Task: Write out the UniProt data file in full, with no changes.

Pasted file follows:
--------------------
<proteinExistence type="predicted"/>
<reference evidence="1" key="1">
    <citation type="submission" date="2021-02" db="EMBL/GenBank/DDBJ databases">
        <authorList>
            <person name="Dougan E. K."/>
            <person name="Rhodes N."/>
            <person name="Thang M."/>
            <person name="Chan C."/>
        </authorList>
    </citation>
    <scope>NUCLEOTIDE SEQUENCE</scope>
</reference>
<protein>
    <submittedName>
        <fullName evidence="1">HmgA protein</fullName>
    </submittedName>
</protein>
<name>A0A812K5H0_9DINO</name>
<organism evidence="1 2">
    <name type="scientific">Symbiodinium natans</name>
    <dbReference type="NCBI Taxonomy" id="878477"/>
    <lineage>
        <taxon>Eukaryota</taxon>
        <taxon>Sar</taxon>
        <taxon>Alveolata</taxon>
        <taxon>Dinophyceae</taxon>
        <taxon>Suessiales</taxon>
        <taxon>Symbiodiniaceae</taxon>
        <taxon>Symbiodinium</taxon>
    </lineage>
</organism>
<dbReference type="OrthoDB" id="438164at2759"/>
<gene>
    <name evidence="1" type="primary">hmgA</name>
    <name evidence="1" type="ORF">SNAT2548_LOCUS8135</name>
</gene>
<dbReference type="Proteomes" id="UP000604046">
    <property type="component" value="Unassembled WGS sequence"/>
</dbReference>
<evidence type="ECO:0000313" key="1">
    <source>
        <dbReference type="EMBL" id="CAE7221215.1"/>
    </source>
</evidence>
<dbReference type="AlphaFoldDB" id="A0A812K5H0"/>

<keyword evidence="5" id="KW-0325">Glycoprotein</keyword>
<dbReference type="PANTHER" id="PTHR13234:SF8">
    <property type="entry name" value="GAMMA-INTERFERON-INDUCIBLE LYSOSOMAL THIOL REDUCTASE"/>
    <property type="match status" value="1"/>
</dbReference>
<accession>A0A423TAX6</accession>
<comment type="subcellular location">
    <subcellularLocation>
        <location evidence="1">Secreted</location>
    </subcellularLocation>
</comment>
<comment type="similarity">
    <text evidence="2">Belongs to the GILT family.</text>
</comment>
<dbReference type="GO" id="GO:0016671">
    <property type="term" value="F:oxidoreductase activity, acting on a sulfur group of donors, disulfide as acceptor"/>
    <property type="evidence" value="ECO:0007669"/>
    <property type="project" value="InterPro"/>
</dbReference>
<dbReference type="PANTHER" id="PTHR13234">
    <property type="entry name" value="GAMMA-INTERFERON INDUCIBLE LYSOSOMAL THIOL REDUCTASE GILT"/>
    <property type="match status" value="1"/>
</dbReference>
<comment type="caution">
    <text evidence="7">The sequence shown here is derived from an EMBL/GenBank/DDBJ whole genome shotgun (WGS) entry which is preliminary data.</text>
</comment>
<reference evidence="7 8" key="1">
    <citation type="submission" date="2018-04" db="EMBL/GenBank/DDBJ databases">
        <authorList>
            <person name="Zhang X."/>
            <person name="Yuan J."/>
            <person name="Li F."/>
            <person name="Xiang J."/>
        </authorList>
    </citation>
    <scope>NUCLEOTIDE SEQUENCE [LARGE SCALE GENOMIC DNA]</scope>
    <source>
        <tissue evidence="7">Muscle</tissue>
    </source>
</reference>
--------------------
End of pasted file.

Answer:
<proteinExistence type="predicted"/>
<reference evidence="1" key="1">
    <citation type="submission" date="2021-02" db="EMBL/GenBank/DDBJ databases">
        <authorList>
            <person name="Dougan E. K."/>
            <person name="Rhodes N."/>
            <person name="Thang M."/>
            <person name="Chan C."/>
        </authorList>
    </citation>
    <scope>NUCLEOTIDE SEQUENCE</scope>
</reference>
<protein>
    <submittedName>
        <fullName evidence="1">HmgA protein</fullName>
    </submittedName>
</protein>
<name>A0A812K5H0_9DINO</name>
<organism evidence="1 2">
    <name type="scientific">Symbiodinium natans</name>
    <dbReference type="NCBI Taxonomy" id="878477"/>
    <lineage>
        <taxon>Eukaryota</taxon>
        <taxon>Sar</taxon>
        <taxon>Alveolata</taxon>
        <taxon>Dinophyceae</taxon>
        <taxon>Suessiales</taxon>
        <taxon>Symbiodiniaceae</taxon>
        <taxon>Symbiodinium</taxon>
    </lineage>
</organism>
<dbReference type="OrthoDB" id="438164at2759"/>
<gene>
    <name evidence="1" type="primary">hmgA</name>
    <name evidence="1" type="ORF">SNAT2548_LOCUS8135</name>
</gene>
<dbReference type="Proteomes" id="UP000604046">
    <property type="component" value="Unassembled WGS sequence"/>
</dbReference>
<evidence type="ECO:0000313" key="1">
    <source>
        <dbReference type="EMBL" id="CAE7221215.1"/>
    </source>
</evidence>
<dbReference type="AlphaFoldDB" id="A0A812K5H0"/>

<keyword evidence="5" id="KW-0325">Glycoprotein</keyword>
<dbReference type="PANTHER" id="PTHR13234:SF8">
    <property type="entry name" value="GAMMA-INTERFERON-INDUCIBLE LYSOSOMAL THIOL REDUCTASE"/>
    <property type="match status" value="1"/>
</dbReference>
<accession>A0A423TAX6</accession>
<comment type="subcellular location">
    <subcellularLocation>
        <location evidence="1">Secreted</location>
    </subcellularLocation>
</comment>
<comment type="similarity">
    <text evidence="2">Belongs to the GILT family.</text>
</comment>
<dbReference type="GO" id="GO:0016671">
    <property type="term" value="F:oxidoreductase activity, acting on a sulfur group of donors, disulfide as acceptor"/>
    <property type="evidence" value="ECO:0007669"/>
    <property type="project" value="InterPro"/>
</dbReference>
<dbReference type="PANTHER" id="PTHR13234">
    <property type="entry name" value="GAMMA-INTERFERON INDUCIBLE LYSOSOMAL THIOL REDUCTASE GILT"/>
    <property type="match status" value="1"/>
</dbReference>
<comment type="caution">
    <text evidence="7">The sequence shown here is derived from an EMBL/GenBank/DDBJ whole genome shotgun (WGS) entry which is preliminary data.</text>
</comment>
<reference evidence="7 8" key="1">
    <citation type="submission" date="2018-04" db="EMBL/GenBank/DDBJ databases">
        <authorList>
            <person name="Zhang X."/>
            <person name="Yuan J."/>
            <person name="Li F."/>
            <person name="Xiang J."/>
        </authorList>
    </citation>
    <scope>NUCLEOTIDE SEQUENCE [LARGE SCALE GENOMIC DNA]</scope>
    <source>
        <tissue evidence="7">Muscle</tissue>
    </source>
</reference>